Fantasy

Avempartha Review

AvemparthaAvempartha by Michael Sullivan is the second book in the Riyria Revelation series. It is a follow up to The Crown Conspiracy, which I thoroughly enjoyed. Avempartha is a decent followup but it can no way compare to the first. This book just didn’t have the “oomph” compared to the first and didn’t quite have that magic to hold me over until the very last page. However, as with the first, the writing is excellent. The author truly has a gift in this field of work. While  he can’t be compared to other epic fantasy authors in the field, his easy writing and dialogue, although shallow at a few times, can still hold its own. The Riyria series consists of six books with each being a stand alone story on its own (yet some major events carry over to the next).

“When a destitute young woman hires Royce and Hadrian to help save her remote village from nocturnal attacks, they are once more drawn into the schemes of the wizard Esrahaddon. While Royce struggles to breech the secrets of an ancient elven tower, Hadrian attempts to rally the villagers to defend themselves against the unseen killer. Once more, what begins with the simple theft of a sword places the two thieves at the center of a firestorm — but this time the outcome could change the future of Elan.”

In the first book, we were introduced to awesome characters such as Royce, Hadrian, Myron, and Prince Alric. Here, in Avempartha, the band is more or less split and we are introduced to Thrace Wood, a young girl who is desperately seeking the help of the two thieves to steal a sword hidden in a mysterious tower in hopes to defeat a creature laying waste on their tiny remote village. We are also introduced to other characters such as Thrace’s father and other members of Dahlgreen village but sadly, many of them are flat and hardly interesting. We do get a little more insight into Saldur but nothing prominent enough to label him a major character yet. I was a little disappointed after reading that the original band has disbanded. Myron especially was an interesting character. However, Royce and Hadrian have instead teamed up with a special dwarf and it will be interesting to see how their relationship will progress in the future. The book also puts a heavy focus on Princess Arista. Let’s just say she’s not that interesting as well. In the first book, she had some intrigue in the beginning because you didn’t know if she was evil or not but afterwards, her character just got stale. She just doesn’t do anything exciting. With Eshrahaddon, I’m sure many readers are just patiently waiting to see just how powerful this wizard is. We do get a glimpse of that power here in Avempartha but I’m sure many are hoping for the wizard to return back to his glory days. Just exactly how is the question.

Story wise, Avempartha takes a major turn from The Crown Conspiracy. Whereas in the first book had the characters traveling from unique destination to destination, here in Avempartha they are rooted down in the remote village of Dahlgreen. While there is nothing wrong with this approach, I thought the author could have used Hadrian and Royce in a better way. They’re suppose to be thieves but I somehow didn’t really get that picture here. Readers who skipped The Crown Conspiracy will also have trouble realizing that fact about them. Although at first I thought the whole thing about slaying a beast with a magical sword was kind of cheap, things do get a bit more interesting once Eshrahaddon entered the picture. While Avempartha can be considered a stand-alone story in its own right, there are still some pieces that fit together in the overall Riyria series. For example, the two surprises you’ll find in the later half of the book concerning Royce and Hadrian sets things rolling for future books of the series.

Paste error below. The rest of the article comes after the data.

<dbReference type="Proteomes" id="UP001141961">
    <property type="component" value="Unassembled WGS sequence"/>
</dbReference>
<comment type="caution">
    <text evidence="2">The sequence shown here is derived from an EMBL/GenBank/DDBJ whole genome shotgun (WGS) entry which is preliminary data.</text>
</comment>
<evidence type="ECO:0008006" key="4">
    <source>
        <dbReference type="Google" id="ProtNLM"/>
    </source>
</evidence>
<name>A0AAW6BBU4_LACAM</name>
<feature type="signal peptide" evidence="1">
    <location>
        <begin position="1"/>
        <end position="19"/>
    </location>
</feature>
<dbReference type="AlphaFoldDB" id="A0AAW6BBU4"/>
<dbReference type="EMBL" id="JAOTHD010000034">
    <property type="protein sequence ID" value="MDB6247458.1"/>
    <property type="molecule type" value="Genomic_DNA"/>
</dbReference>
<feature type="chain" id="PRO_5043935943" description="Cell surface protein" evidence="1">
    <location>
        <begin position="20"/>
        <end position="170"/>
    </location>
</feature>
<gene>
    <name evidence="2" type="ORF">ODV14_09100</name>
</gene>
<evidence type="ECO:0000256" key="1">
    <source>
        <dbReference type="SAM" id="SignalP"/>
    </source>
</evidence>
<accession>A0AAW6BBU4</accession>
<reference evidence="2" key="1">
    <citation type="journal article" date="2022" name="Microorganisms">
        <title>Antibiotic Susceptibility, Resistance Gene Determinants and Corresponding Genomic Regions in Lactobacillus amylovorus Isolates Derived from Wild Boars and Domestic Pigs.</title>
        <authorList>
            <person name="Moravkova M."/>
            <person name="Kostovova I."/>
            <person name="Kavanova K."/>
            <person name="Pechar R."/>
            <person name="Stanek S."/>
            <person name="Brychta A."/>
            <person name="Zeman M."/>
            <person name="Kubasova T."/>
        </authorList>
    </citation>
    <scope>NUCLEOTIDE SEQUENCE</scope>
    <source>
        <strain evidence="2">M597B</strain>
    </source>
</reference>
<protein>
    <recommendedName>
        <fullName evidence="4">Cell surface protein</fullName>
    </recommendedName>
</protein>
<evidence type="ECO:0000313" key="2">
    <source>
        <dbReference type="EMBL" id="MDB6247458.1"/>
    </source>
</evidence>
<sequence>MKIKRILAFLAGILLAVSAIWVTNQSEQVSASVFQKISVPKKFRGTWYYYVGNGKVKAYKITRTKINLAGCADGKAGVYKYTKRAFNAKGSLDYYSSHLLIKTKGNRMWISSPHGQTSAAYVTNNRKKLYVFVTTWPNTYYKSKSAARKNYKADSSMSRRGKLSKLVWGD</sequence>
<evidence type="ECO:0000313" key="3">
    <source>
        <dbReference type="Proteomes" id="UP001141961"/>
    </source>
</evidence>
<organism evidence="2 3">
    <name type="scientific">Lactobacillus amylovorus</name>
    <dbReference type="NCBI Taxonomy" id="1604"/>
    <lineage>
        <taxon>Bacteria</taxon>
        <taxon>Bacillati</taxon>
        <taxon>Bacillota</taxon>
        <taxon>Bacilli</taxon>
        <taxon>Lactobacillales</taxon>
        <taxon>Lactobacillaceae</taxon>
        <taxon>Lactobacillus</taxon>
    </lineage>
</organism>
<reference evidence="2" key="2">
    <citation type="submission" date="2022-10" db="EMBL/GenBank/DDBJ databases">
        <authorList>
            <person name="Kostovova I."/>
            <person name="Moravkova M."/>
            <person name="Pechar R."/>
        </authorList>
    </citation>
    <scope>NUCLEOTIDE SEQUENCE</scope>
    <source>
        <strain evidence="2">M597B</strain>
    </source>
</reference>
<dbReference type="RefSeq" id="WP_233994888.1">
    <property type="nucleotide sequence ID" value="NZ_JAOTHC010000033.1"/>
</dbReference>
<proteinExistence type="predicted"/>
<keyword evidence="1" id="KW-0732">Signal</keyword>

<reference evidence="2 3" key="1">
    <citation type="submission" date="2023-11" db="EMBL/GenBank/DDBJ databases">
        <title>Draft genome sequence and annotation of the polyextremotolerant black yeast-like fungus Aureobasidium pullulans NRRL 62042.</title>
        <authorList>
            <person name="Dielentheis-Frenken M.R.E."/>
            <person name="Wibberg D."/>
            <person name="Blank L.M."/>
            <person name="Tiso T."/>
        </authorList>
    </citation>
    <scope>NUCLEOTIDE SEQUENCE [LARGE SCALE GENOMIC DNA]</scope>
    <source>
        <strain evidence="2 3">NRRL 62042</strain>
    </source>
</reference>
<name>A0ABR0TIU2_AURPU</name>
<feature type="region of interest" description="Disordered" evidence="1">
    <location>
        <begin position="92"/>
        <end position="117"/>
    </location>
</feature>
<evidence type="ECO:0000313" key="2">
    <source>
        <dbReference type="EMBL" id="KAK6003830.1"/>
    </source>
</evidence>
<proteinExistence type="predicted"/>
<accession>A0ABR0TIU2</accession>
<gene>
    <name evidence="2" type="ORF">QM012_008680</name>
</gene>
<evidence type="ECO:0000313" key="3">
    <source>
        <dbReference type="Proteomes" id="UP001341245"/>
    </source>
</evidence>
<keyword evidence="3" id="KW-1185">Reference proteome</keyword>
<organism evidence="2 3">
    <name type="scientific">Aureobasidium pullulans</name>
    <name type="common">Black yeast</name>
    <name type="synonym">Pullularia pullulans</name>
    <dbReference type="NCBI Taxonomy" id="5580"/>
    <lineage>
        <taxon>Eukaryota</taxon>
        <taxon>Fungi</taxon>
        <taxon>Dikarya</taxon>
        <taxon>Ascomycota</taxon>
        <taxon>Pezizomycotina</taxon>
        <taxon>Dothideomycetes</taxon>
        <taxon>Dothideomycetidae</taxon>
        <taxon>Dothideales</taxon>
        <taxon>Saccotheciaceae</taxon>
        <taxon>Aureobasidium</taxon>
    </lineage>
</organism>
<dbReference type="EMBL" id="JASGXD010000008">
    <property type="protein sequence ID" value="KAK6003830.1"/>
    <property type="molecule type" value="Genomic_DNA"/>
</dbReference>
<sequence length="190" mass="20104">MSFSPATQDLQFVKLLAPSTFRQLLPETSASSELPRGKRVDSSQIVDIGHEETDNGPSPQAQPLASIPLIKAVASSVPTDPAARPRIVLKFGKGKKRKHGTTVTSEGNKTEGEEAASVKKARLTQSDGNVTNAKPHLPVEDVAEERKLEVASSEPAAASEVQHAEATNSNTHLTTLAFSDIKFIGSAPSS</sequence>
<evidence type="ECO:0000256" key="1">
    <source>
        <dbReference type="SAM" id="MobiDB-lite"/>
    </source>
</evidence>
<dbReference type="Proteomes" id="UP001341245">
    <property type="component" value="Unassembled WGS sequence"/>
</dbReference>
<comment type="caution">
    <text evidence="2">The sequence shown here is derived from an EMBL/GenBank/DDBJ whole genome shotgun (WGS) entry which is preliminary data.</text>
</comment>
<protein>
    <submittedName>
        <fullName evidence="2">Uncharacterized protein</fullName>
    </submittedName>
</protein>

I like the author’s writing style, especially how he plays out the fight scenes. He doesn’t drag them on for too long and he doesn’t really try anything too flashy or fancy. Everything seems just right for me. Although I have made it clear here that many of the characters are pretty stale, I still haven’t found myself sighing or skipping pages whenever the story reverts back to Princess Arista. Many readers will no doubt find the author’s writing ability a bit shallow but I think it actually works well with this series. I don’t ever think the author intended for the Riyria series to be of epic proportions. What I believe he meant it to be is a short and fun read for readers of all genres. One of the things I mentioned in the first book was the lack of history details concerning both Royce and Hadrian. Here in Avempartha, the author goes into a bit more detail with Royce’s past. We’ll have to wait for Hadrian’s turn.

While I am slightly ever so disappointed with Avempartha, I still believe this is a great fantasy series and I will not stop until I have read all six books. While each book is a stand-alone, I still want the author to at least explain a bit more about Riyria. He does mention what the word means but we don’t actually know much else about it. Hadrian and Royce are a team but we don’t know exactly how it is they ended up together and decided to do what they do. No matter the case though, you can bet I’ll be devouring the next book as soon as I publish this review.

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The Riyria Revelation series is actually re-packaged into three books, with each book consisting of two books in the series. Avempartha is actually now called Theft of Swords, which includes that book along with the previous book in the series, The Crown Conspiracy

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